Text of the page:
Family works in mysterious ways, and Harmon and Roiland have a grasp. If people are prepared to extend their creativity to create excuses for a president’s limits, it is no big deal. Morty has his moments of glory. At this time, he is both a seasoned veteran of interdimensional hijinks and a young guy who’s confident in his ethical judgment–a point he first proved last season when he murdered the sentient gaseous cloud called Fart–and these qualities dictate his actions during the episode. By this stage, Morty is morally righteous enough that he’s eager to kill Rick because he is through with his grandpa’s treating Summer and the rest of the household like pawns. Can we say that he loves his grandpa anymore? All of a sudden, we will need to see Morty as more than just the voice of reason or the incompetent sidekick of Rick–he. There is a hint of his inner struggle–a “wait, did I just try to kill Rick” dawning–which shows us that Morty still likely cares about his partner in crime, but as this season progresses (and hopefully we are due for weekly episodes now), seeing Morty determine the amount to which he will hold Rick liable for his douchebaggery will be delightful. If there’s going to be it is going to be Morty, who has gained enough clout to control Rick’s respect and, possibly, his honesty and knows him better than anyone else alive.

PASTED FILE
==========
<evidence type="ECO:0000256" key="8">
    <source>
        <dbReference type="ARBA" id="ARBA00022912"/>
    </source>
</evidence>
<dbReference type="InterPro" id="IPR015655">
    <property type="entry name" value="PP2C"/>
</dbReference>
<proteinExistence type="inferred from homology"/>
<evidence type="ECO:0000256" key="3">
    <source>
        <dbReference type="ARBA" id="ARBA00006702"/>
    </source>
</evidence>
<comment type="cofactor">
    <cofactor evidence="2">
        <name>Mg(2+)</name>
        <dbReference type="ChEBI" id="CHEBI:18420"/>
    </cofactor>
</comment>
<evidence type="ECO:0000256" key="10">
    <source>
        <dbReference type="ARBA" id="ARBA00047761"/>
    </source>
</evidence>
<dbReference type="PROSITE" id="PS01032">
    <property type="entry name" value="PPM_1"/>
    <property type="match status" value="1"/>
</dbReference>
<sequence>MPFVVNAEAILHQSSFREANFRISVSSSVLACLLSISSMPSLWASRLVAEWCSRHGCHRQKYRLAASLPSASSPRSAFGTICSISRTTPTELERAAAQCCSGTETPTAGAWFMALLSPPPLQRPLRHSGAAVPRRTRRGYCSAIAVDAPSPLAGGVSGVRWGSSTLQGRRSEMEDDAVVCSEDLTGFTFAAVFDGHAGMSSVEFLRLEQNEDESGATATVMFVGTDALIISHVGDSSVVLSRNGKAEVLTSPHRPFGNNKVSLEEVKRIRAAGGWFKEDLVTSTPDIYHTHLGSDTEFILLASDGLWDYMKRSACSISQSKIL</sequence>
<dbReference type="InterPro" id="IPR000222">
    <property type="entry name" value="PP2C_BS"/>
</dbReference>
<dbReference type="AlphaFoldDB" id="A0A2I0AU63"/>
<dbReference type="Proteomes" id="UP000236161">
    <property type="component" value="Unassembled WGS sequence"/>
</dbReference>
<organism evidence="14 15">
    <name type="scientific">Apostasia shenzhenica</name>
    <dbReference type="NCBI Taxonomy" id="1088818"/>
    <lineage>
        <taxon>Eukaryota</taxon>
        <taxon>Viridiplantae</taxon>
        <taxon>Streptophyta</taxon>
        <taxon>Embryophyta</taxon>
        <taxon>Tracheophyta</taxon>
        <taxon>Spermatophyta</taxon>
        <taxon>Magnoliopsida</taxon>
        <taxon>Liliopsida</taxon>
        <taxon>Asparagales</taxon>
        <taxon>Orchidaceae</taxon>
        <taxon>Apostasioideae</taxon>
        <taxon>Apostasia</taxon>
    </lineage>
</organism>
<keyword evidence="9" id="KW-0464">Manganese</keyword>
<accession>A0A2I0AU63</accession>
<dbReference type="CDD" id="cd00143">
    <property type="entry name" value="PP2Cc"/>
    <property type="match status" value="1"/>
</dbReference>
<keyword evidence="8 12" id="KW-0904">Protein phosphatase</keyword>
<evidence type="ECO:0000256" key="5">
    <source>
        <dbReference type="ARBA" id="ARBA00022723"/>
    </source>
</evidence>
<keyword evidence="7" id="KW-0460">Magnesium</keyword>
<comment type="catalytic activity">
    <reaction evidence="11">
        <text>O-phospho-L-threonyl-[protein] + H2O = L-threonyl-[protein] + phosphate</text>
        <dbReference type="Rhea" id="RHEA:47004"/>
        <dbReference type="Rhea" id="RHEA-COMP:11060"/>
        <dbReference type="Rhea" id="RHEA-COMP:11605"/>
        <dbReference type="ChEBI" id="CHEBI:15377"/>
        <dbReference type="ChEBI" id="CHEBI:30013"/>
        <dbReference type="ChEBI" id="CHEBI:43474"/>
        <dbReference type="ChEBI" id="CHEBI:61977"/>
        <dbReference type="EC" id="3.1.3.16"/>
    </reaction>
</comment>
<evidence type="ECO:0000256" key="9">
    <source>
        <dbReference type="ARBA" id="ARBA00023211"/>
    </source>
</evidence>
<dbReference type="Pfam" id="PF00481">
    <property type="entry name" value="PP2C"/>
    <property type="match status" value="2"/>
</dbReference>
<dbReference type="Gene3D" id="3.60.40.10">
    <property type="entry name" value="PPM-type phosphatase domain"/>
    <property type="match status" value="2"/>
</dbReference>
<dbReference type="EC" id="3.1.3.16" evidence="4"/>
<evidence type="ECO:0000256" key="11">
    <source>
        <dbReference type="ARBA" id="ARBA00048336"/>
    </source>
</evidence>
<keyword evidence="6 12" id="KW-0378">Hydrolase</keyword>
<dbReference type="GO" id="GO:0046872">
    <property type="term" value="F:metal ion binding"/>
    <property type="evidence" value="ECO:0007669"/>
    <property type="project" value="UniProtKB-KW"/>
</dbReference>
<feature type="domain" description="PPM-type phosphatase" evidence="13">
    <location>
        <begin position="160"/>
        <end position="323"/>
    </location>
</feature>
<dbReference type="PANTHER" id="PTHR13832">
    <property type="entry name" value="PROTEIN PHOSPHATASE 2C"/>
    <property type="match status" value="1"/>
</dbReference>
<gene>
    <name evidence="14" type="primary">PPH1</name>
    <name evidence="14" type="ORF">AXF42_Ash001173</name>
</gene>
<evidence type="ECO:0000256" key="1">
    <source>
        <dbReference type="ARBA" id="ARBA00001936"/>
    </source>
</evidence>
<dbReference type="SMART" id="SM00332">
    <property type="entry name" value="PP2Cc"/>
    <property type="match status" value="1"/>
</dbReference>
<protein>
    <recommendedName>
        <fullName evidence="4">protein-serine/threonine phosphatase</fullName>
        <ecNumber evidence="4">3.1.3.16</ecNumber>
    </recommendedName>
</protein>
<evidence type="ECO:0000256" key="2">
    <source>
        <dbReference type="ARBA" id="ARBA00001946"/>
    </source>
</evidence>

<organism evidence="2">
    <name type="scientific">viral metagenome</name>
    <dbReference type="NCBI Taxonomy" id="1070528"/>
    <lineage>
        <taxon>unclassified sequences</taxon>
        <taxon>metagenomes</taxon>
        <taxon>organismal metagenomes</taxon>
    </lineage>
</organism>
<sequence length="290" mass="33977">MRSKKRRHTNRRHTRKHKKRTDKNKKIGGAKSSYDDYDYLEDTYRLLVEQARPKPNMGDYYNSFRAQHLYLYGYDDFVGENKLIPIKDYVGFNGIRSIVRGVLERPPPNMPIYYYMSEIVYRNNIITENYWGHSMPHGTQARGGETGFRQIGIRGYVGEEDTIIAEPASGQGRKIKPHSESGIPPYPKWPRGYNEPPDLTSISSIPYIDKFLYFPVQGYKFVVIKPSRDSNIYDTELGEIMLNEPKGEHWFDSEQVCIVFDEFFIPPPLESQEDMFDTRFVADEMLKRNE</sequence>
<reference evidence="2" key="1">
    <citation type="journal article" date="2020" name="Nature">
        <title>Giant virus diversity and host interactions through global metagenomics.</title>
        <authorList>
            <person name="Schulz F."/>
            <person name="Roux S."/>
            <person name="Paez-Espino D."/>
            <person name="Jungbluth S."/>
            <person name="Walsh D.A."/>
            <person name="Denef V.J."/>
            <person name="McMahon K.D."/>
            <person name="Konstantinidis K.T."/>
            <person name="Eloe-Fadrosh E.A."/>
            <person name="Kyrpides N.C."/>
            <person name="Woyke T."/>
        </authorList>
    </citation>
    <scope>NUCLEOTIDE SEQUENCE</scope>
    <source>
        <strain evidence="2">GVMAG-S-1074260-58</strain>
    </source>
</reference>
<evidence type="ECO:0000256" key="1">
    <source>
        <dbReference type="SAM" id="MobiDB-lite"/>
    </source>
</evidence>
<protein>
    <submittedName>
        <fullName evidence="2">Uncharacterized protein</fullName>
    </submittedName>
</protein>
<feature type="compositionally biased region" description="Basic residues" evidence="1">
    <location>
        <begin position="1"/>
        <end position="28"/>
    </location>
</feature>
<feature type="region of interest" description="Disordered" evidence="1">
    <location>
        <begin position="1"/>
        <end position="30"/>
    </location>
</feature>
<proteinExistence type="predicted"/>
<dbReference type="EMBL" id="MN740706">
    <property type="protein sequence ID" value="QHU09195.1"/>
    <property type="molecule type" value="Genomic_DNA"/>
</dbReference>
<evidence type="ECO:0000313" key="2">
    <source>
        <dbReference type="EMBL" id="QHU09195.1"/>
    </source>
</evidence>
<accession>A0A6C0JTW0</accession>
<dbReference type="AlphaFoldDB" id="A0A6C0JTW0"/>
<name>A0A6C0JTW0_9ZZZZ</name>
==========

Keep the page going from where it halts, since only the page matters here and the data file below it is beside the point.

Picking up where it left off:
And then there is Jerry and Beth. Their separation, in hindsight, seems to be an obvious development, but it is how Harmon and Roiland pull it off that warrants our accolades. Beth is at best minimally happy with Jerry and she probably always was, but when push comes to shove–and possibly because she never really grew emotionally from her adolescent years, becoming pregnant with Summer at high school–all she really wants is a relationship with her dad. Clearly, this is not the last we have seen of Jerry… my own prediction is that Beth will end up being just as miserable with him, and she will prefer to endure through the grief living alongside a wet blanket which clings to her and keeps her warm instead of shivering alone. After all, that seems to be the point of this dynamic, and the new supremacy within the household of Rick won’t alter Beth’s inherent.Oh, and was I forgetting to mention that the true comedy from the premiere? And the episode, like classics such as “Full Rickall” and “Meeseeks and Destroy,” mixed lightning-quick humor with great old-fashioned butt jokes to demonstrate that Rick and Morty online remains the ideal mix of crass and vibrant available everywhere. Anyways, let us hope that this inverse April Fools’ Day gag was not only a one-off, which we will be graced with the behavior of Rick Sanchez and the Smith family specific weekend for a hundred years, permanently, continuously Rick understands all that Szechuan McNugget sauce… or at least until they run from season three episodes. Since Rick and Morty online picked up right where it left off, on peak of all animated tv–and now the rest of the season must live up to this glorious mindfuck of all mindfucks. My guess is that Harmon and Roiland are up to the job.